Chinese companies face culture shock in many countries
Faced with slower growth at home and rising labor costs, Chinese entrepreneurs are seeking foreign markets as never before. But as they rush abroad, they are grappling for the first time with unruly trade unions, independent courts and meddlesome journalists. And for many, navigating the unfamiliar waters of multiparty politics and confronting the power of public opinion makes for heavy going.
As they venture into foreign democracies, many Chinese companies experience culture shock. Having made their money in a one-party state, where political connections are the key to a successful business and the rule of law is easy to sidestep, they are finding things just aren't as simple abroad.
From the United States to Asia, Chinese entrepreneurs have a litany of complaints and have made a succession of costly mistakes. Even in tiny Cambodia, where China has become a major investor in the garment industry, they can sound bitter. "Trade unions are all the same: They are blackhearted," complained He Enjia, president of the Textile Enterprise Association of the Chinese Chamber of Commerce in Cambodia.
"In the last two years, things changed in Cambodia," he added, explaining that factory owners used to be able to hire police to suppress striking workers. "Now it's impossible. The influence of the opposition party is growing, with the help of the Western media."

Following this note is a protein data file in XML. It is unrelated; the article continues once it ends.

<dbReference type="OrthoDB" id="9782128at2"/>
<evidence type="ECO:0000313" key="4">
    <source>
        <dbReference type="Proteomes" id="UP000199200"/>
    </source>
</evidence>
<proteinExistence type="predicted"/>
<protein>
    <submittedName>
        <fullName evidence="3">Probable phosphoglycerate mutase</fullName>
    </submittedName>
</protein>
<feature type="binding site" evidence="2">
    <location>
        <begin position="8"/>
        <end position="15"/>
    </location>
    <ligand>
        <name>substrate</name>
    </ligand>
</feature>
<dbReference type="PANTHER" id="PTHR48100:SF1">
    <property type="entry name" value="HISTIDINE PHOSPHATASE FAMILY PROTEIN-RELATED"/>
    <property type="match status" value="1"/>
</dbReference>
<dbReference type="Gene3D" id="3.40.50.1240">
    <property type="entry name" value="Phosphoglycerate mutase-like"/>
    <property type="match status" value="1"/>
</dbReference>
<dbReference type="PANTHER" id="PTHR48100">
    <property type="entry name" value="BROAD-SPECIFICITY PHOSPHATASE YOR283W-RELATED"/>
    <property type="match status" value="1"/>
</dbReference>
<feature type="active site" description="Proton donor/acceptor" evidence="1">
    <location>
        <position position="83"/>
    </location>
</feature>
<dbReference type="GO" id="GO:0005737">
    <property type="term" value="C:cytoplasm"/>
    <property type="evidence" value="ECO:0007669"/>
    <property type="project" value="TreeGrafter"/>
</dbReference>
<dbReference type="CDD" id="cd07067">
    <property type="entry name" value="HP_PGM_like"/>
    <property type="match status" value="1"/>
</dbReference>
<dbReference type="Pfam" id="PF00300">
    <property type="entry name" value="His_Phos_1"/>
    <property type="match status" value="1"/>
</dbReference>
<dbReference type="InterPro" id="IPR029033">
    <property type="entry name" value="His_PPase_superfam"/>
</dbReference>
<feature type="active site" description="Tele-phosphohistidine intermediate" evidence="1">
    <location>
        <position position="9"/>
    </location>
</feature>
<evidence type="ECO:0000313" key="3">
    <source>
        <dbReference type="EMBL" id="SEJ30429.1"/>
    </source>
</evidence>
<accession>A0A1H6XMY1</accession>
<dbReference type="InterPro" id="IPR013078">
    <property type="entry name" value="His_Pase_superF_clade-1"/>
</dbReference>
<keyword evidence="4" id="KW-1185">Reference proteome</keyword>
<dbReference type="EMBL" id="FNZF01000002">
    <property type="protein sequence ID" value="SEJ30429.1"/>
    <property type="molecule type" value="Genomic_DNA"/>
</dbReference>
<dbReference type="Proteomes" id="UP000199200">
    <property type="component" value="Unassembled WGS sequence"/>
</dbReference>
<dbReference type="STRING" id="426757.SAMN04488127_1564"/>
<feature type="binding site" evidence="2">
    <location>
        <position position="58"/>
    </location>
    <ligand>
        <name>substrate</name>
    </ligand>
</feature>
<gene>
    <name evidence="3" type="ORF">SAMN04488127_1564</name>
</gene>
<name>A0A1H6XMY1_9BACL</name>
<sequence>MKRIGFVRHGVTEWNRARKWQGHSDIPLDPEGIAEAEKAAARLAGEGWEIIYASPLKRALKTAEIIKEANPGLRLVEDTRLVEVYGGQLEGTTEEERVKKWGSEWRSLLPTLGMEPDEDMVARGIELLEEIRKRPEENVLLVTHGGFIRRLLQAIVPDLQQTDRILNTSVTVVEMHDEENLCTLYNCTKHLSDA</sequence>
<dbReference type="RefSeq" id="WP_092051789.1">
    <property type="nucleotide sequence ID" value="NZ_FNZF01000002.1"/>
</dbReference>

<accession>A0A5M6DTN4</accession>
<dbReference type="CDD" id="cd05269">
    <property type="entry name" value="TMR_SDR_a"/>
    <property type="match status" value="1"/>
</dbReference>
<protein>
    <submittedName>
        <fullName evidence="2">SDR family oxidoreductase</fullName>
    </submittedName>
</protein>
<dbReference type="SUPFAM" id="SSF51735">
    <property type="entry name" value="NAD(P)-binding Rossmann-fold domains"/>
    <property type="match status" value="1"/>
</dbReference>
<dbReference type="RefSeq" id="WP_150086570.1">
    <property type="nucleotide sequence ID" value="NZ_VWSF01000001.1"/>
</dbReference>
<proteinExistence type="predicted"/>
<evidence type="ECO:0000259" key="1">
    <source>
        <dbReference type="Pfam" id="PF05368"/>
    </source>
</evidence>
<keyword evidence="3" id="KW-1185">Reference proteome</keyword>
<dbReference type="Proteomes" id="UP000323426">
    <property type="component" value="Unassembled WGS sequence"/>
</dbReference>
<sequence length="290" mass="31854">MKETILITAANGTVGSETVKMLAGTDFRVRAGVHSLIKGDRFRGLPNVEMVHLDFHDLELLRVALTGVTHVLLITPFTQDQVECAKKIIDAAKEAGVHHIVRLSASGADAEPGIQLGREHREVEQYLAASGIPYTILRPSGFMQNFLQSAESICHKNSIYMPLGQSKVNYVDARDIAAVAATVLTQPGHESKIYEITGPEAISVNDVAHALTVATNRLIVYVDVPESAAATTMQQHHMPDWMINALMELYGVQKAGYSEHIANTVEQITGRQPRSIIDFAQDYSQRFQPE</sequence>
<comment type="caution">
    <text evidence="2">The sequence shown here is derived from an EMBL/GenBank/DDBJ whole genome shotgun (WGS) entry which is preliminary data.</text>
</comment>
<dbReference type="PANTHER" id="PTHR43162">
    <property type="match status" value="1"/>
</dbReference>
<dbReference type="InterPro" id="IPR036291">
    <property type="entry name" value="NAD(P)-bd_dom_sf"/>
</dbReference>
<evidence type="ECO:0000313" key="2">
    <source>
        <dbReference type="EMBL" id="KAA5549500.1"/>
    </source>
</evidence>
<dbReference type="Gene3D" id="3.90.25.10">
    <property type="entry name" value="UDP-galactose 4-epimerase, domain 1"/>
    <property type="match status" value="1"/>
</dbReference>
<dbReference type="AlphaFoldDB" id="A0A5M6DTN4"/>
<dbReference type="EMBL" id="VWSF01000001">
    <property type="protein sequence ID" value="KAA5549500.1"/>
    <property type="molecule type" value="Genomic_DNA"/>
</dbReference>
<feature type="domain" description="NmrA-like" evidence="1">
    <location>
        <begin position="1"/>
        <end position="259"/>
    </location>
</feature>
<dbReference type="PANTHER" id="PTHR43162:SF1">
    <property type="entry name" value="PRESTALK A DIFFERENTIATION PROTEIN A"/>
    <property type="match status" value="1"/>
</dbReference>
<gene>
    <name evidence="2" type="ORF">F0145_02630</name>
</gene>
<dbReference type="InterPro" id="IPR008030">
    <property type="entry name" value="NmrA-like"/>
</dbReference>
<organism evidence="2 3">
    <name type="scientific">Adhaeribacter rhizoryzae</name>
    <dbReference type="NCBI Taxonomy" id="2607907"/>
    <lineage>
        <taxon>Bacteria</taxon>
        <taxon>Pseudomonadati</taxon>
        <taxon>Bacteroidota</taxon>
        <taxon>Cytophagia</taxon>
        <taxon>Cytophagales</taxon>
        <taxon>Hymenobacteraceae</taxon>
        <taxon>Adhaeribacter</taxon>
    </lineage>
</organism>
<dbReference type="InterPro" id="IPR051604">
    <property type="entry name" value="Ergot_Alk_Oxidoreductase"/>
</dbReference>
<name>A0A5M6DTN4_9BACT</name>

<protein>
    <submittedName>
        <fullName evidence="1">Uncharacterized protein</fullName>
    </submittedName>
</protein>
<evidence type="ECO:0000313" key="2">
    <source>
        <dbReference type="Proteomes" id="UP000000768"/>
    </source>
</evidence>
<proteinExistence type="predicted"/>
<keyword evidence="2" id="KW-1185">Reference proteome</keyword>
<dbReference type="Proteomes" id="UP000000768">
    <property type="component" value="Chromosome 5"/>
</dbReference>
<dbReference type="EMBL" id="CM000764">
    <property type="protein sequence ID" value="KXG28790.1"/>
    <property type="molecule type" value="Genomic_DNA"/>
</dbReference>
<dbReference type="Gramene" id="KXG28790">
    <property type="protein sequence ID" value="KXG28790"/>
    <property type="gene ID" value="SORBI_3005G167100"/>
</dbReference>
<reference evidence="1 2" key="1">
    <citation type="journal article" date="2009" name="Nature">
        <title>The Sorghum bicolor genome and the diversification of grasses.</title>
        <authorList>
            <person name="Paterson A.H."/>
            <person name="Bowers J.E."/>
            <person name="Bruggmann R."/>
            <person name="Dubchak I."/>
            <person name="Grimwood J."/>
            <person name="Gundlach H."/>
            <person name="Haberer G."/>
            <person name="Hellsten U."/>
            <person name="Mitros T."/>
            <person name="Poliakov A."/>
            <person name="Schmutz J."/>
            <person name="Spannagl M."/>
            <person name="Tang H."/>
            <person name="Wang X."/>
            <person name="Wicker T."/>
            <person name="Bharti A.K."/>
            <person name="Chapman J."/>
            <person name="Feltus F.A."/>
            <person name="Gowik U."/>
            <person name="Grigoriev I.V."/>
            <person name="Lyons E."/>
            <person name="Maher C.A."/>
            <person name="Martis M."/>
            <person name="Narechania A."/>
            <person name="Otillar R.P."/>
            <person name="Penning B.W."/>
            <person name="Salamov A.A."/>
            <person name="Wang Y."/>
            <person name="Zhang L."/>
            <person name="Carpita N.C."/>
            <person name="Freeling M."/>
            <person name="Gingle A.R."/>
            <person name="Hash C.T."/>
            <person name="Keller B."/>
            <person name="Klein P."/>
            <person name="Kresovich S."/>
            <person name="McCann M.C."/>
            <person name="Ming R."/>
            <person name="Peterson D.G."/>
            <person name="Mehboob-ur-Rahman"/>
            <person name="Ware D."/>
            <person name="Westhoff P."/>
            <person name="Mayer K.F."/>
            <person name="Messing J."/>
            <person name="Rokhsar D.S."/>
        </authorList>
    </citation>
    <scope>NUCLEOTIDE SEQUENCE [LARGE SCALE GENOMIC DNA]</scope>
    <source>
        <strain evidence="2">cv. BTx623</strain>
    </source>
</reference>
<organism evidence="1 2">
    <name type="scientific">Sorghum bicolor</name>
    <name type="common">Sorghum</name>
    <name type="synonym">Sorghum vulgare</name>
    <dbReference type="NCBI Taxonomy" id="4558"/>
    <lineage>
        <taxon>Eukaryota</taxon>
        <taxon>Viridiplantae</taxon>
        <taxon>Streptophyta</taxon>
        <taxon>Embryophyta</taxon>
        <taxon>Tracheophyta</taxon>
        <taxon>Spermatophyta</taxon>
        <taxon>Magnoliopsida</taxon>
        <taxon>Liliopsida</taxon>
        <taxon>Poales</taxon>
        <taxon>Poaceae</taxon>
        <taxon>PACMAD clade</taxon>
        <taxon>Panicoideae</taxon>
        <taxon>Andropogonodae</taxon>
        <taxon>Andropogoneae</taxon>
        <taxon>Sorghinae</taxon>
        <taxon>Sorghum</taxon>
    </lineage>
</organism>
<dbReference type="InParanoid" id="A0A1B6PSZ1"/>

By some measures, outward investment from China outpaced foreign investment into the country for the first time last year. But abroad, where the public often demands greater transparency and courts enforce stricter environmental and labor laws, it is a steep learning curve for many Chinese companies, experts say, that mirrors the challenges foreign companies faced when they first entered China more than two decades ago.
"If you look at foreign companies going into China, it was extremely difficult for them to adjust," said Thilo Hanemann, who tracks global investment flows at the Rhodium Group, a New York-based economic advisory firm. "Chinese companies are now going through the same thing, but it is even more complicated for them. The regulatory environment they grew up in is so vastly different than in markets overseas."
The flow of capital out of China had begun to make it expensive for the country's central bank to maintain the yuan's value against the dollar. Last week's surprise devaluation will push up the price of foreign investment for Chinese companies, but - if investors think the currency will weaken further over time - could encourage some to invest abroad now before the exchange rate falls further.
Some of the first major movers were state-owned companies, extracting the raw materials, such as oil and iron ore, that China needed to fuel its booming economy. Construction companies have also followed government money abroad, as China builds roads, dams and other infrastructure from Asia to Africa.
But, as rules governing outward investment have been liberalized, private companies, from garment manufacturers chasing lower wages in Southeast Asia to IT companies chasing new markets, are also moving abroad.
Official figures show outbound direct investment from the country rose 14 percent last year to $103 billion, and the government says that if outbound investment through third parties is included, it would exceed foreign direct investment for the first time. That would be a major milestone for China, even if the figures are not exactly reliable. In any case, Rhodium's Hanemann said the hasty expansion abroad should not be seen as a sign that China is about to take on the world.